3) Cancel that Yahoo address ASAP. Does anyone know if it's possible to download my email off of Yahoo into a useable format. I'm on a Mac. I think I have a couple of gigs worth of email.


    It appears that Mail.app can be used to read Yahoo Mail via the POP3 mail access protocol. Here is a link I found for configuring Outlook to do this, but that should work with Mail.app as well.

    This will allow you to fetch your mail in Mail.app and you can move the messages to some local folder. If you later set up an IMAP account on some other service, you can move the mail from your local folder in Mail.app to that IMAP server.

    Note that most webmail systems use HTTP (unencrypted) instead of HTTPS (encrypted) connections, so usernames and passwords are easy to capture in any Starbucks. Personally speaking, I use fastmail.fm for my email, but I understand that gmail has recently enabled HTTPS.


    4) Send a link to that German site to the FBI's online fraud task force. I forget the name of the task force. Probably won't help, but it's worth reporting.


    You are probably thinking of the Internet Crime Complaint Center



    Also, since I plan to do some major password overhauling, I'm even more concerned than before about losing this info. My last computer died and I lost a lot of important stuff. Is it pretty easy to save a copy of all of my passwords on 1password into an encrypted file? I've never done this before. I'd like to store this info online somewhere, just in case.


    Cindy has already pointed you to some great advice about this. One thing that I'll add about my own practice is that I occasionally burn an unencrypted copy of all of this stuff (I export my 1Password data to 1Password Interchange Format) to a CD which goes into a safety deposit box at my bank.

    Am I missing anything?


    I don't think so. As you've noted and I've repeated, the most important thing is to have good, unique passwords for all sites. That is the essential bit; everything else is just icing on the cake.

    Man I feel violated.


    If it makes you feel any better, your use of 1Password has limited the damage, and this kind of thing is actually going on all the time. You were just alert enough to note that it had happened to you.

    Thanks to all especially the 1password guys. I have to admit, I was weary of the price at first, now I realize it is invaluable software.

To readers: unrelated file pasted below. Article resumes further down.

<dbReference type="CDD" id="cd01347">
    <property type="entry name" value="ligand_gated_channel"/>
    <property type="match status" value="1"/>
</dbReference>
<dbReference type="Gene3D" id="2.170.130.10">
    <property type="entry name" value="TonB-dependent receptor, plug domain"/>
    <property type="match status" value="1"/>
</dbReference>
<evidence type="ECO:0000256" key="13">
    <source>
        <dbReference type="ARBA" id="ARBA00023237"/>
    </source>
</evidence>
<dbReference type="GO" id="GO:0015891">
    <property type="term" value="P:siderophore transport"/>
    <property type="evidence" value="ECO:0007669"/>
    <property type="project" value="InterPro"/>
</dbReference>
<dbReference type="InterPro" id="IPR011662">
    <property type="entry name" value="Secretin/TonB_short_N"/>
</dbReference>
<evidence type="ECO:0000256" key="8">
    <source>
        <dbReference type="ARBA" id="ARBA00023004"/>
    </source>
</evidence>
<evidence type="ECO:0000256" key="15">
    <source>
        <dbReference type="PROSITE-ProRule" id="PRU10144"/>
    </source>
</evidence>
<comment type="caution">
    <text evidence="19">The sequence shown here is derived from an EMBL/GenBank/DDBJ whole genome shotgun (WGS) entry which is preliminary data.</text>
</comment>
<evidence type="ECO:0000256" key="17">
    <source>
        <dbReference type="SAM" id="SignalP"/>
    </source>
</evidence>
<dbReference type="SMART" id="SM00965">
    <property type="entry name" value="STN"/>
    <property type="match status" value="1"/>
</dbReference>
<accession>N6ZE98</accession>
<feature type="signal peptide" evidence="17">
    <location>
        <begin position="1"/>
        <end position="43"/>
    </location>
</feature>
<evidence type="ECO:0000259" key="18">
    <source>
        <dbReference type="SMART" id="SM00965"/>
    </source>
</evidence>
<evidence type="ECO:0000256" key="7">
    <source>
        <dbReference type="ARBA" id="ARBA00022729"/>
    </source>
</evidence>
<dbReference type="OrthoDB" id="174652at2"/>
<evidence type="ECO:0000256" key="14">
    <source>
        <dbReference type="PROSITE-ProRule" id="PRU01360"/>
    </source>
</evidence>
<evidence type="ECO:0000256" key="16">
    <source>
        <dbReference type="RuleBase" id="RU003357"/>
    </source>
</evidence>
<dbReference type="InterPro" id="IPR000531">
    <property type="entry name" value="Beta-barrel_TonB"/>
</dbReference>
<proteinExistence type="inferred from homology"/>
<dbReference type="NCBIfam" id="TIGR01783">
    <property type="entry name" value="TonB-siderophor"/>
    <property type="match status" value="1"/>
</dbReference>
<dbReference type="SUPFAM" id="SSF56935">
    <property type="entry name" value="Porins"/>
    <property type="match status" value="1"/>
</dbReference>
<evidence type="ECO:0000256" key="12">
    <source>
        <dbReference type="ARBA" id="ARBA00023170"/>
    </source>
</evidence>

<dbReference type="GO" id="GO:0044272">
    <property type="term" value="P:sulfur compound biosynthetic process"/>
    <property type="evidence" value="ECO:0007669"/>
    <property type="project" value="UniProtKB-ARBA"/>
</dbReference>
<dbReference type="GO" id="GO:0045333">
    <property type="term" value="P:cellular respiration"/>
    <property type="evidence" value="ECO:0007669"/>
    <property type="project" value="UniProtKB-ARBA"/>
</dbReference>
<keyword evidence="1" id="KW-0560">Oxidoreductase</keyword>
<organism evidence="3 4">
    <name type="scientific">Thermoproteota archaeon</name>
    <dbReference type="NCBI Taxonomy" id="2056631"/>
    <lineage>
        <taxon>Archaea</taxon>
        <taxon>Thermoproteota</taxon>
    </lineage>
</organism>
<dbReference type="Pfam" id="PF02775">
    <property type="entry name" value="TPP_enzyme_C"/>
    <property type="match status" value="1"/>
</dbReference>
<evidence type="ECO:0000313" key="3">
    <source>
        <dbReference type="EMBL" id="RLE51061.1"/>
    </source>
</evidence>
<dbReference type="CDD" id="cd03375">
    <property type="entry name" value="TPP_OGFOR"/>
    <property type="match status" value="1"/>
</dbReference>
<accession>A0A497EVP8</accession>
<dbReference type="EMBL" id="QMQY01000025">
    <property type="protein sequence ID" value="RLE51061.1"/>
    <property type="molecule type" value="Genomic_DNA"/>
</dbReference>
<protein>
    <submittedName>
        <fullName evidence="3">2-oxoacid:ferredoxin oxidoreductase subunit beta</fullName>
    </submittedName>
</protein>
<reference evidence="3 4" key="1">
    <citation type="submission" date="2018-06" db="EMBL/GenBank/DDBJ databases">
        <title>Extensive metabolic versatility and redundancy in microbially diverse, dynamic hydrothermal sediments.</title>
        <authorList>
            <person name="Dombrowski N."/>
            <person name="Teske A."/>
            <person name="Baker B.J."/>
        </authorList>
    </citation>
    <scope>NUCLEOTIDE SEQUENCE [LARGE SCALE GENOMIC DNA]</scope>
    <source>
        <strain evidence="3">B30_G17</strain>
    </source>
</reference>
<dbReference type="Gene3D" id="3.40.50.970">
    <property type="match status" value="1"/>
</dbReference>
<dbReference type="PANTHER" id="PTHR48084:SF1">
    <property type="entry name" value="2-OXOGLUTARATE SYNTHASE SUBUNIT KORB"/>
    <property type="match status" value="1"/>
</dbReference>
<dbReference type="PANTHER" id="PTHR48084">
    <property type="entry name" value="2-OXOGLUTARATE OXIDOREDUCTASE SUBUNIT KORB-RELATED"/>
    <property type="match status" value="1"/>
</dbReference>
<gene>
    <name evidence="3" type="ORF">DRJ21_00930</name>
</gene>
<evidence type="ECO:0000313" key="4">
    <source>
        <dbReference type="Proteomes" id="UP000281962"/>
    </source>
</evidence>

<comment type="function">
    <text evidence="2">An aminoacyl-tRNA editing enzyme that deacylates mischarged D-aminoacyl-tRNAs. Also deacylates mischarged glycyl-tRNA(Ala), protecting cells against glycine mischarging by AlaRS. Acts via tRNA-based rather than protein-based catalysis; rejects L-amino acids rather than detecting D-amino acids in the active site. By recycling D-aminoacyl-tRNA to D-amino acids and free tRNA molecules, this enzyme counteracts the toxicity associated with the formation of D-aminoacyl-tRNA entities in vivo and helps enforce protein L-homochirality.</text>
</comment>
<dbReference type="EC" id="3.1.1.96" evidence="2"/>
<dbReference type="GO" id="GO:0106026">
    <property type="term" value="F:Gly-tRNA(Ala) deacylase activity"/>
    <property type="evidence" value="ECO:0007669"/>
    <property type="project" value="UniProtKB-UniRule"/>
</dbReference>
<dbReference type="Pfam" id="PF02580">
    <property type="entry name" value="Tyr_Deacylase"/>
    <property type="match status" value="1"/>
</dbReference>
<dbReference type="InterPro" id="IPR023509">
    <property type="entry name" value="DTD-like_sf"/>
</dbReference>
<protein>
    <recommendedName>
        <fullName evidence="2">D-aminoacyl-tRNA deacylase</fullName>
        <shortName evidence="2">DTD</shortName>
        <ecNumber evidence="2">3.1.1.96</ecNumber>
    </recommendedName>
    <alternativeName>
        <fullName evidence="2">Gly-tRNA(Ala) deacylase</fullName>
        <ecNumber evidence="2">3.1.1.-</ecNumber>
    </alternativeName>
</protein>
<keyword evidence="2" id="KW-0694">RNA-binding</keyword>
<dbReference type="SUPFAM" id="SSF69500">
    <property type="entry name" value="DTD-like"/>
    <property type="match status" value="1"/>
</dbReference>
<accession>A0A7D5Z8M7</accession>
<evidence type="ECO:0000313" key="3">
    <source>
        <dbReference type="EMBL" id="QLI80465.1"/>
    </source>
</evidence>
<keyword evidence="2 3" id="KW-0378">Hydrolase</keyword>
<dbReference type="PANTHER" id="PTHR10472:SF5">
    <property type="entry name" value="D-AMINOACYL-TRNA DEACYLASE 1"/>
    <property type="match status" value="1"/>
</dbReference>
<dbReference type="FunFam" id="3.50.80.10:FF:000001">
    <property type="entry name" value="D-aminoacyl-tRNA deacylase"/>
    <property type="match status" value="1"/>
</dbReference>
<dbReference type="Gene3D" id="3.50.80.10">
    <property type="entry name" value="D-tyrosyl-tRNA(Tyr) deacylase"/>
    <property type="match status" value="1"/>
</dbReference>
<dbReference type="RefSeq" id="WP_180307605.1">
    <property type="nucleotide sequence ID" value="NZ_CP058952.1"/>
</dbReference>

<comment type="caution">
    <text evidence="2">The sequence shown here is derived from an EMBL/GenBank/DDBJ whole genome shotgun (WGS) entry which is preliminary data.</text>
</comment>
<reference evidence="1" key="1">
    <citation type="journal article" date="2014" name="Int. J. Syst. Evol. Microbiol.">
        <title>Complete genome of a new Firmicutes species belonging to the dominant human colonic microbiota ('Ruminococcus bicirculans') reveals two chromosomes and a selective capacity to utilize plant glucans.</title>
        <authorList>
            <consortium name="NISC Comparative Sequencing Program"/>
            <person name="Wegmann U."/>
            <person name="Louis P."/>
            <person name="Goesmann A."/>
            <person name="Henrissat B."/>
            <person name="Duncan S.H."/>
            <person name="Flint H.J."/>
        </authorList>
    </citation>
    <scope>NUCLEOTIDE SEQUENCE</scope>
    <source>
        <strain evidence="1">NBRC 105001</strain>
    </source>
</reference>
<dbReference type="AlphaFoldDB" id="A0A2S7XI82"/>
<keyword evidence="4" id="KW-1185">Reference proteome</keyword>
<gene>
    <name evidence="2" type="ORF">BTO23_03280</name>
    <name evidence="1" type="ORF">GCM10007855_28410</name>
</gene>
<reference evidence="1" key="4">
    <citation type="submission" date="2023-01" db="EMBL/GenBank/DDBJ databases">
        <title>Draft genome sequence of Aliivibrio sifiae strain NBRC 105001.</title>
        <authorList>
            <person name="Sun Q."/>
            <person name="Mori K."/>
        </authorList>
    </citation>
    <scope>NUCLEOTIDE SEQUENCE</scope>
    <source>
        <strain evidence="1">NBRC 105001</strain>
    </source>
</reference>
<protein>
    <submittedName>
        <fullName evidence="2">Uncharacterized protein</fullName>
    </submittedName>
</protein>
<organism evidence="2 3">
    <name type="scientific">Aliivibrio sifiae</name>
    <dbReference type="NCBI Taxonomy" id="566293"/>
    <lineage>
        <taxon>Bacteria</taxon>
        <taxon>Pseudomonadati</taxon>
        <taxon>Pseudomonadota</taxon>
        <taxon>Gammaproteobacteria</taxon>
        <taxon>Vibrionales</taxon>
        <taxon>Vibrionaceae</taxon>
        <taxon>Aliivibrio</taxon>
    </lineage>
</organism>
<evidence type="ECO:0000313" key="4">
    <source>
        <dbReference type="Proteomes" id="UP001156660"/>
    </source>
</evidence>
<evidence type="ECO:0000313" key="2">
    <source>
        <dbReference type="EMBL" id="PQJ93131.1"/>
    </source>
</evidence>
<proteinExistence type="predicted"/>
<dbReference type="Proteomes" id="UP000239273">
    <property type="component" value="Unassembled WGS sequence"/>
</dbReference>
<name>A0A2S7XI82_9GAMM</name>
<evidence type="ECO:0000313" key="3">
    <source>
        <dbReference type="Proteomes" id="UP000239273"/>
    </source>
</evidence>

I think that until people really use 1Password it is hard to imagine how much it does for them. One thing I noticed was that I have become more active on-line with 1Password. Before using it, signing up at yet another website was such a chore that I very rarely did it. Now I never even have to see the password that gets created, so instead of having just a few score logins, I can have hundreds. So having the protection that 1Password provides allows us to make fuller use of the web on a day to day basis. 1Password isn't just "insurance" against an attack; it makes life easier every time you log on to a site.


    PS: You might want to put together a list of things that people like myself should do on your website. I bet there are lots of people that start looking into a product like this AFTER something like this happens. It would not only be a good service, but might help people realize how essential this type of product is.


    This is a very good idea. I hope, at some point, to re-craft some of this discussion into a more permanent document.
  • SkjoldSkjold Junior Member
    edited December 1969
    Thanks so much for the feedback. I feel a bit better now! It's a crazy world we live in these days though. My mother just found out her debit card number was stolen and crooks were able to run up about $500 before the bank shut the account down. With the global economy the way it is, I think it's just going to get worse and worse...

    By the way, do you guys use the firewall function on the mac. I never felt the need, but now I'm not so sure.
  • jpgoldbergjpgoldberg Agile Customer Care

    Team Member
    edited December 1969
    Skjold wrote:
    Thanks so much for the feedback. I feel a bit better now! It's a crazy world we live in these days though.


    You are very welcome, Skjold.

    My mother just found out her debit card number was stolen and crooks were able to run up about $500 before the bank shut the account down.


    Oh dear. How much of that cost is her loss and how much will the bank cover? If the bank doesn't cover most of it, I would suggest that she moves to a different bank.

    I should also point out that the vast majority of credit/debit card number thefts don't come from online activity, but instead are stolen from the merchants directly. The on-line component is with the use and resale of the stolen numbers.

    With the global economy the way it is, I think it's just going to get worse and worse.


    Much to the surprise of many sociologists, the crime rate has not spiked during the current recession. But something has changed over the past 15 years regarding computer crime. In the "old" days, we had this image of a lone hacker breaking into systems for the fun of it. What we have now is organized crime.

    By the way, do you guys use the firewall function on the mac. I never felt the need, but now I'm not so sure.


    For a typical household set-up the bulk of the firewalling is done by your router. The standard, out-of-the-box, configuration for routers means that the only incoming connections that will be passed through are those that are "answers" to out bound requests from your systems. But in addition to that, I do also do turn on the firewall in System Preferences > Security > Firewall. One thing to keep in mind is that if you do wifi syncing between 1Password on your Mac and 1Password on iOS devices, you will need to make sure that 1Password has permission to accept incoming connections.

    The more complicated and diverse your home network, the more useful it is turn on the firewalls on individuals machines. For example, when one of my daughter's friends brings over his Windows laptop and connects it to our network, malware on that tries to spread in my home network.

    I hope that this is of some help. I wish you and your mother the best with over coming these various incidents.